Cuba History Timeline Events
April 4, 1956
An overthrow Conspiracy by military officers is uncovered and smashed by Batista's secret service.
Colonel Ramón Barquín López led the failed conspiracy, which also included Major Enrique Borbonet and Lt. Colonel Manuel Varela Castro (a tank regiment commander, no relation to Fidel) as Barquin’s right-hand men in the plot. Col. Barquín had served as Cuba’s Military Attaché in Washington in the Prio administration, and had been recently promoted to the rank of Colonel by Presidential decree. By Barquin’s account the conspiracy had been underway since Batista’s coup four years before. The conspiracy is sometimes called the Barquínazo, La Conspiración de los Puros de 1956 (1956 Pure Ones Conspiracy) or Agrupación Montecristi conspiracy.
José Miró Cardona defended Barquín at his court-martial where he was sentenced to six years in prison on the Isle of Pines. At the behest of the US he was freed early on January 1, 1959, and in the wake of Batista fleeing was installed by the Cuban Supreme Court as head of the Army. As army chief, Col. Barquín ordered an immediate cease fire and surrendered (the week before Castro’s arrival in Havana) to Ché Guevara and Camilo Cienfuegos hailing them as representatives of what he saluted as the "Liberating Army." Despite his support for Castro’s revolutionary reforms, Barquín soon fell out of grace with the regime, seeking exile in the US in 1960 and settling in Puerto Rico.
Jules Dubois provided these details about Barquín’s release from prison in his 1959 book Fidel Castro: rebel—liberator or dictator?:
In the Isle of Pines prison, a vest-pocket transistor radio smuggled into Cell Block 4 brought the news of Batista's flight to 400 political prisoners. Colonels Barquin and Borbonnet and Armando Hart, of the 26th of July Movement, tried futilely to persuade the prison commander to release them.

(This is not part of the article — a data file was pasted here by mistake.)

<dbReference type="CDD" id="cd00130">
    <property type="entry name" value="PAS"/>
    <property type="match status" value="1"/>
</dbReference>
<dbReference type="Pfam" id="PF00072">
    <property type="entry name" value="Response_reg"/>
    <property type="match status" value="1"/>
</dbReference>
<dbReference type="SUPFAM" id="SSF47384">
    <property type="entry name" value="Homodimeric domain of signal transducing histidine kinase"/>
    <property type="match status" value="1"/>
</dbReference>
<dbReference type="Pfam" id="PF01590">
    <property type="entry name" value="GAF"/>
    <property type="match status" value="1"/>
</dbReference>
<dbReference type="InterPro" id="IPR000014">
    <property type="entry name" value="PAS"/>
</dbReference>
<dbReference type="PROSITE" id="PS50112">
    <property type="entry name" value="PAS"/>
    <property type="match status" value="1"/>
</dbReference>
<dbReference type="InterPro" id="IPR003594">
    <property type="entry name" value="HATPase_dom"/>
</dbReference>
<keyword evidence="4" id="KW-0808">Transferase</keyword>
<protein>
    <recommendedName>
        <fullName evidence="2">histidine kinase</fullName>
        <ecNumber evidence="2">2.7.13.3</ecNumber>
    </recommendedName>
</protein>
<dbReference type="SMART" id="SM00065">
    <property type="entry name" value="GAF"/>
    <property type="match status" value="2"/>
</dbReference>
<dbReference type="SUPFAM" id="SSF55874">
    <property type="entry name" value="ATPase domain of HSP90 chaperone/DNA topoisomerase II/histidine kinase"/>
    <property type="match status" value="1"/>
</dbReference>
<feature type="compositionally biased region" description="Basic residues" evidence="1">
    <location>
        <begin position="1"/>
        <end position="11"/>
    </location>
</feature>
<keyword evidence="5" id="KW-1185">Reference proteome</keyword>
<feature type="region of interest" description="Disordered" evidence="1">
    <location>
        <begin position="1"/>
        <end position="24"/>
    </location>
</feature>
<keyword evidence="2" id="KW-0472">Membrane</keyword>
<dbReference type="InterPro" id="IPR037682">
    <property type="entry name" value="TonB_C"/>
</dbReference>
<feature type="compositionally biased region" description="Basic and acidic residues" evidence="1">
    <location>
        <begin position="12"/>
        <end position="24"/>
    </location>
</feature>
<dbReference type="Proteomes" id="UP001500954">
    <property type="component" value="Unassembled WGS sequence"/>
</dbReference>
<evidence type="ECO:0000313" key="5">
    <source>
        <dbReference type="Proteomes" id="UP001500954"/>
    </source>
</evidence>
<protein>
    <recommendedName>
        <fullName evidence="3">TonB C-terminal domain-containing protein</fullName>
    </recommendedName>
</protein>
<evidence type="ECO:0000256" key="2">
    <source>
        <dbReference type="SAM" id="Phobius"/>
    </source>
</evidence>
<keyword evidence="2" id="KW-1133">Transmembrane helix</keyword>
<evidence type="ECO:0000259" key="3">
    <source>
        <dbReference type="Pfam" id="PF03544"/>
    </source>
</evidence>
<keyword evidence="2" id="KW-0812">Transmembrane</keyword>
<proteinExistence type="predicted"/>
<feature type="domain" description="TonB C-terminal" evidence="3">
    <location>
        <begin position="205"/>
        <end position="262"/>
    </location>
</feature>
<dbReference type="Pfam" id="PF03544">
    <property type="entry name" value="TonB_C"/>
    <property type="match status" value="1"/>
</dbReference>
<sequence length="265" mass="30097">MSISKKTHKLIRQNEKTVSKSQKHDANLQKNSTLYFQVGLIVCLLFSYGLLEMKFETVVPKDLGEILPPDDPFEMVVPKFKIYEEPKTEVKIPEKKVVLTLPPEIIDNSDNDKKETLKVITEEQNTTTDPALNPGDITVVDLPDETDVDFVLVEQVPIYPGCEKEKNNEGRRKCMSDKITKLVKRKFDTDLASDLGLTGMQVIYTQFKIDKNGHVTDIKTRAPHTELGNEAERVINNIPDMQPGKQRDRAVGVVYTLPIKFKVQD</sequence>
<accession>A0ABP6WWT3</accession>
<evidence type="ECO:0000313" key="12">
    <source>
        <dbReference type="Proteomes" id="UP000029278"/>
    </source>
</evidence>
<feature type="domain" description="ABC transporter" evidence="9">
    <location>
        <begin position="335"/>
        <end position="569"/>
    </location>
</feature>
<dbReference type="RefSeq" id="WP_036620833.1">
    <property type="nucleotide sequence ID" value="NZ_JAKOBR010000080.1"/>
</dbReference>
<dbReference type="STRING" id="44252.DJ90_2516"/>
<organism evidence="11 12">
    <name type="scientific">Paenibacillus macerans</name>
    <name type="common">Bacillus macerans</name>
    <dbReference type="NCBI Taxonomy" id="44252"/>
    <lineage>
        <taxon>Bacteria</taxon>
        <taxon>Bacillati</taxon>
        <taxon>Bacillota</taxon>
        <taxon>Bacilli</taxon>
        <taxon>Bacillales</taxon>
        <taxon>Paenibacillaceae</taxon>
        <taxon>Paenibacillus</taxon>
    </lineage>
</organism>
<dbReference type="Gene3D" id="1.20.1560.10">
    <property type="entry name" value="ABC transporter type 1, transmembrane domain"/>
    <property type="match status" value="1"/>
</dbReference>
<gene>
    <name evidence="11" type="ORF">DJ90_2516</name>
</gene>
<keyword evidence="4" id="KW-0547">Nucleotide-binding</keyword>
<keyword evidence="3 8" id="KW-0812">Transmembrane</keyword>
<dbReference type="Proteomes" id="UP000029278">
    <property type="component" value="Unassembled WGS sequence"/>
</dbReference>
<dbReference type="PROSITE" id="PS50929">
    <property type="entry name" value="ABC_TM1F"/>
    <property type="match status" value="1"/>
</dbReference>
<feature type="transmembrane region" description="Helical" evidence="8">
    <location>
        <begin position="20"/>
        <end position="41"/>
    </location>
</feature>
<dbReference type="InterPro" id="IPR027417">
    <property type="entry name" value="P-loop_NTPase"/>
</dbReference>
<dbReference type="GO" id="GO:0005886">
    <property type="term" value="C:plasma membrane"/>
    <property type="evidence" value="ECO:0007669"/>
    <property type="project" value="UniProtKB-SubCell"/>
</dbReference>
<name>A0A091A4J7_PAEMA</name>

When majors Carlos Carrillo and Montero Duque arrived from Havana to confer with Barquin and escort him to Camp Columbia to assume command of the army, Barquin demanded the release of all army, navy and air force officers and all political prisoners, in accordance with an agreement with the 26th of July Movement. He wanted Armando Hart, Quintin Pino Machado and Mario Hidalgo to accompany him. He also wanted the military command of the Isle of Pines delivered to Lieutenant Fernandez Alvarez and the governorship to Jesus Montane.
"I have come to receive orders, not to give them," Major Carrillo told Barquin.
All the prisoners were released and the troops were assembled. Barquin handed the command of the island to Alvarez. The transport plane in which the two majors had arrived— without approval from their superiors— returned to Camp Columbia with Barquin, Borbonnet, Hart, Pino and Hidalgo still in prison garb.